You are vulnerable while hospitalized

Hospitals often use outdated practices for their diabetes patients despite a large body of knowledge about better glucose management

Hospitals often use outdated care practices despite a large body of knowledge about the importance of glycemic management in hospitalized patients, both in intensive care units (ICUs) and in noncritical care settings.  Levels of glycemia directly impact patient outcomes, hospital length of stay (LOS) & costs. New therapeutics and technology are widely available, but inpatient glycemic care often lags substantially behind best practices and ADA recommendations.

Do consumers have to revolt against old-fashioned blood glucose care?  Protect yourself with this Glycemic Care Hospital Checklist!

Major hospital systems are investing in glycemic optimization programs.  However, clinical inertia in most hospitals often fails to initiate or intensify therapy when it is clinically indicated in the inpatient management and at the time of hospital discharge.  Major organizations are trying to encourage better practices.

  • The Joint Commission has established an Advanced Disease-Specific Care certification program that ensures better inpatient diabetes care (website), but most hospitals don’t yet feel pressure to comply.
  • CMS is issuing Quality Metrics for Diabetes Care that may force better inpatient care. In particular, they are testing two diabetes inpatient quality measures to be implemented — one for low blood sugar (hypoglycemia)  and one is for high blood sugar (hyperglycemia).

You should expect and demand this level of care!

Best Practice Recommendations:

The current ADA clinical practice recommendations for Standards of Medical Care of Diabetes within the hospital include (ADA Source):

  • Eliminate ‘sliding scale’ as the main insulin therapy for general medical/surgical non-critical care
  • Use Basal-Bolus-Correction Therapy primarily on general med-surgical wards — with Insulin administered using validated written or computerized protocols that allow for predefined adjustments in the insulin dosage based on glycemic fluctuations.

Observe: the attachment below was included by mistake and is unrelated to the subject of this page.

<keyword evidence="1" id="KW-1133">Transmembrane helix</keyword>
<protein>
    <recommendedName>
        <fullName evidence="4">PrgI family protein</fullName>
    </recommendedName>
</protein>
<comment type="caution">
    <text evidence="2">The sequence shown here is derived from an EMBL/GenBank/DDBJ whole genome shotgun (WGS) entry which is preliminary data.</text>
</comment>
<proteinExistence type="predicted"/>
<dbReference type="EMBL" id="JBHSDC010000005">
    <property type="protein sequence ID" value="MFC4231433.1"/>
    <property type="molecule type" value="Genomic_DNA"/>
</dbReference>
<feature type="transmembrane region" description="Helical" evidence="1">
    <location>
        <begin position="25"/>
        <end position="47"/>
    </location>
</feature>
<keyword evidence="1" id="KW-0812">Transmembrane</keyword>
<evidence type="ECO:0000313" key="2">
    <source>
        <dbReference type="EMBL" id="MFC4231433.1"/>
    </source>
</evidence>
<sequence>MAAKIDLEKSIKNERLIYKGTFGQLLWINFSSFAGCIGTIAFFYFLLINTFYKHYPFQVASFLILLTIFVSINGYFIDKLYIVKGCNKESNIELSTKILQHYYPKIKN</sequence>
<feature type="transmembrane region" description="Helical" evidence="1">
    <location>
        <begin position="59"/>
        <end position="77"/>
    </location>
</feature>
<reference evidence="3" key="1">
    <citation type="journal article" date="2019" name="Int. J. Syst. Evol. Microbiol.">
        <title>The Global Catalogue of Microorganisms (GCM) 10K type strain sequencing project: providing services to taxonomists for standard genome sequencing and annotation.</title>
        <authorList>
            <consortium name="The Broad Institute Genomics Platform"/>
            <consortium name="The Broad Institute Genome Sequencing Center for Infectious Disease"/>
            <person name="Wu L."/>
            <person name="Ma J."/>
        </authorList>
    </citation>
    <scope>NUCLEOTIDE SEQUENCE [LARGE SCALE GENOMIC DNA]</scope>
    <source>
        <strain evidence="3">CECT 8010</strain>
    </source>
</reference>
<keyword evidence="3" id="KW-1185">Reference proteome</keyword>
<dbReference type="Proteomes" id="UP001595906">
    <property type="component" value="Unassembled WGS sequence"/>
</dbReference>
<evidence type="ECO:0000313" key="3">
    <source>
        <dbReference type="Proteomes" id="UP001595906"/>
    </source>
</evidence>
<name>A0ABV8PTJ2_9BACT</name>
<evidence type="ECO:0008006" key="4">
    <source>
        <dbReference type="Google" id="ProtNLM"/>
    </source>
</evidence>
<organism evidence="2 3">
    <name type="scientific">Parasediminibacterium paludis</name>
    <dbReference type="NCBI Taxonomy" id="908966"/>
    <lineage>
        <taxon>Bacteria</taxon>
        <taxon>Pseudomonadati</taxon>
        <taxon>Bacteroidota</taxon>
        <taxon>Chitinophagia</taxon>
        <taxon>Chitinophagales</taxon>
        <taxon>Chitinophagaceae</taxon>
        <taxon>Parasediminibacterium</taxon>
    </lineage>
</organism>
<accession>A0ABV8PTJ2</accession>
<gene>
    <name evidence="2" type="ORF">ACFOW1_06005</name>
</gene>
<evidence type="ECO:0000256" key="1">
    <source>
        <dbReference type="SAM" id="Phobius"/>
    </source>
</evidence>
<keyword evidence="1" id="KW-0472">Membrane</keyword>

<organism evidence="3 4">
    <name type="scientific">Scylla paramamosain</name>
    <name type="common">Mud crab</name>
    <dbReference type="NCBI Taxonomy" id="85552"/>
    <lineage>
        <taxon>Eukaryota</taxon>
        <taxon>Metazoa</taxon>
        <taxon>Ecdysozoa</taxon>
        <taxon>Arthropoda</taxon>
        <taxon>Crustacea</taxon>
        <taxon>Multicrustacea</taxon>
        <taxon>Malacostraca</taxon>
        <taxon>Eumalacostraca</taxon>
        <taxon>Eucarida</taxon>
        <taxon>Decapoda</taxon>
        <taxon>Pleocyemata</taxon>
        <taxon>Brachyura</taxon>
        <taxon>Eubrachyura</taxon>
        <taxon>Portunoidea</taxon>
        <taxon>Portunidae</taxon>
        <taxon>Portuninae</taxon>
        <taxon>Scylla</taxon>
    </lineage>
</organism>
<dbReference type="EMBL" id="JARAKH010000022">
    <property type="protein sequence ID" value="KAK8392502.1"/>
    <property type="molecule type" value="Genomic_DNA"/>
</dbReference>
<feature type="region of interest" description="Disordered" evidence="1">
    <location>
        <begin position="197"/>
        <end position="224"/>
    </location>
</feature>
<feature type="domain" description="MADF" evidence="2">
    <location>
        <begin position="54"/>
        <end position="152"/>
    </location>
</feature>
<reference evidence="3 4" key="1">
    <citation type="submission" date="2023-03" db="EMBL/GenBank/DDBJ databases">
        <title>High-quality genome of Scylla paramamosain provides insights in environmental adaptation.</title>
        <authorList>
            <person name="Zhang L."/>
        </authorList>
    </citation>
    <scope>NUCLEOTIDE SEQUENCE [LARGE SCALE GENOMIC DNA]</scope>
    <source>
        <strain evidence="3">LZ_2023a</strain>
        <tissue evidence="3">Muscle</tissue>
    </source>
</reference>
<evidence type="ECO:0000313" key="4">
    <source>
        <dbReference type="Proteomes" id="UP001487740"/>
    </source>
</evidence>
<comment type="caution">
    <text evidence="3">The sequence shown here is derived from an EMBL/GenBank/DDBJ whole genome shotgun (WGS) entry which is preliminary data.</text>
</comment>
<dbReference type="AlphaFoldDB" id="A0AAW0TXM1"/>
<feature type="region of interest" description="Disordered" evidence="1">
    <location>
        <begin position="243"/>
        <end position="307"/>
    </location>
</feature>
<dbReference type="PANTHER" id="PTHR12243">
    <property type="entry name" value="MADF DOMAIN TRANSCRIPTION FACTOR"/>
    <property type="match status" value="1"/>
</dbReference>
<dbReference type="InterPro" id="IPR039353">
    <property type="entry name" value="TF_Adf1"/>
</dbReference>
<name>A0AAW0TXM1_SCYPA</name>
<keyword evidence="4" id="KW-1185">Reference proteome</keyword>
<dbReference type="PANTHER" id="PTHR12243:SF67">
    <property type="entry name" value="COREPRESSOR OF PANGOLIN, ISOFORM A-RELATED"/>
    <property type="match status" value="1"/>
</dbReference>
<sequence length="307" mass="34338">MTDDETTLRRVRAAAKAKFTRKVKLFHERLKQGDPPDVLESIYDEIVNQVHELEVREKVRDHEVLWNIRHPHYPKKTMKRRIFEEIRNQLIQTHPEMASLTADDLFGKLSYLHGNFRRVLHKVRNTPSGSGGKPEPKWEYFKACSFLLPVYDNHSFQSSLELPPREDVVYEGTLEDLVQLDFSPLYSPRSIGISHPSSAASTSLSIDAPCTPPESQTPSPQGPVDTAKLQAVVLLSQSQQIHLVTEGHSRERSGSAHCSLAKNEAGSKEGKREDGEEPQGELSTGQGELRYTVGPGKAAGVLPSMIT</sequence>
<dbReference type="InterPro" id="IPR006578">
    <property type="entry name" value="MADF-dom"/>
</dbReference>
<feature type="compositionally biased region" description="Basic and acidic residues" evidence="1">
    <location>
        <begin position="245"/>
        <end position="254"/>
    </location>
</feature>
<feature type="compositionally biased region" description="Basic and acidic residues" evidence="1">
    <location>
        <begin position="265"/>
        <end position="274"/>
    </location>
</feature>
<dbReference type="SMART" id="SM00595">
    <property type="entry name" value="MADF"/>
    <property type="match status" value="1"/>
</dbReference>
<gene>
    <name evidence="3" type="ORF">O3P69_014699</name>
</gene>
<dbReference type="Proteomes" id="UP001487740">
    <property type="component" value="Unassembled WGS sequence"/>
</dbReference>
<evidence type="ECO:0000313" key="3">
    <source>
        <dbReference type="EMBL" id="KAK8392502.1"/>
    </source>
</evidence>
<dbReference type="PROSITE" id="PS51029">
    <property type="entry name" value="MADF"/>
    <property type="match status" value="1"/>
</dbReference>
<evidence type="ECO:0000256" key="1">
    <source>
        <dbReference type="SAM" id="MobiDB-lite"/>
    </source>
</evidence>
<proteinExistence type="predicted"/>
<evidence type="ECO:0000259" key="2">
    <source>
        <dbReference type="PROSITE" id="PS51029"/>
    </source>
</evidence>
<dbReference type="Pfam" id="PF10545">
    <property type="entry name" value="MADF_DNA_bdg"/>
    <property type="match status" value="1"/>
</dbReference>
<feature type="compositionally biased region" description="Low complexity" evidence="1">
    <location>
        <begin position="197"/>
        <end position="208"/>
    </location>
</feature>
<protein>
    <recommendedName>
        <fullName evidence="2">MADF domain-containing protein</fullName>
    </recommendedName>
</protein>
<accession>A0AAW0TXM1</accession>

• Use MNT (medical nutrition therapy) and CHO (carbohydrate) Insulin Dosing
  • Prevent, document, and track hypoglycemia episodes
  • Get A1C on all admitted patients with hyperglycemia, if one has not been drawn within three months
  • Maintain glucose range of 140-180 mg/dL for most patients and some patients, even tighter ranges
  • Obtain and use reliable glucose data metrics and measurement
  • Provide individualized discharge plan for each diabetes patient
  • Involve a multidisciplinary team to help manage diabetes (nursing, nutrition, pharmacy, behavioral health, physicians, etc.)

Checklist to Choose Your Hospital

If my loved one with diabetes needed to be in the hospital, I would want to know:

  • Does the hospital follow the ADA Diabetes Care Standards for Inpatient Diabetes Care?
  • Has the hospital achieved the Joint Commission’s Certificate of Distinction for Inpatient Diabetes Care
  • Is there a multidisciplinary diabetes care team available to assist my physician in my care?
  • Do they have a consulting endocrinologist/ will they consult my/my family member’s endocrinologist?
  • How often will they check blood glucose levels?
  • What target range/ranges of blood glucose do they try to maintain for patients?
  • Do they have a standard hypoglycemia treatment protocol?
  • What are their rates of hypoglycemia? Of severe hypoglycemia?
  • What do they do to prevent hypoglycemia?
  • What are their rates of hyperglycemia (blood glucose above 180 mg/dL)?
  • Do they use IV insulin in critical care?  
  • Do they use basal, bolus, correctional therapy in non-critical care?
  • Are they still using primarily sliding scale insulin as the sole therapy for the majority of patients?
  • Do they use technology that assists with correct and individualized insulin dosing that helps keep the person in the target range of blood glucose?
  • Do the nurses count carbs or input the amount of carbohydrates patients eat for mealtime insulin doing?
  • How do they educate newly diagnosed patients? Do they have a certified diabetes educator on staff?
  • What do they do to prepare patients for discharge home?
  • Has the hospital achieved ADA or AADE recognition for their outpatient diabetes education program?

Do you have a story to share about your hospitalization experiences?  If so, please contact


Martin is the Founder of SelfRx Media and editor-in-chief of Insulin Nation. He's a passionate about sharing knowledge with those affected by Diabetes.

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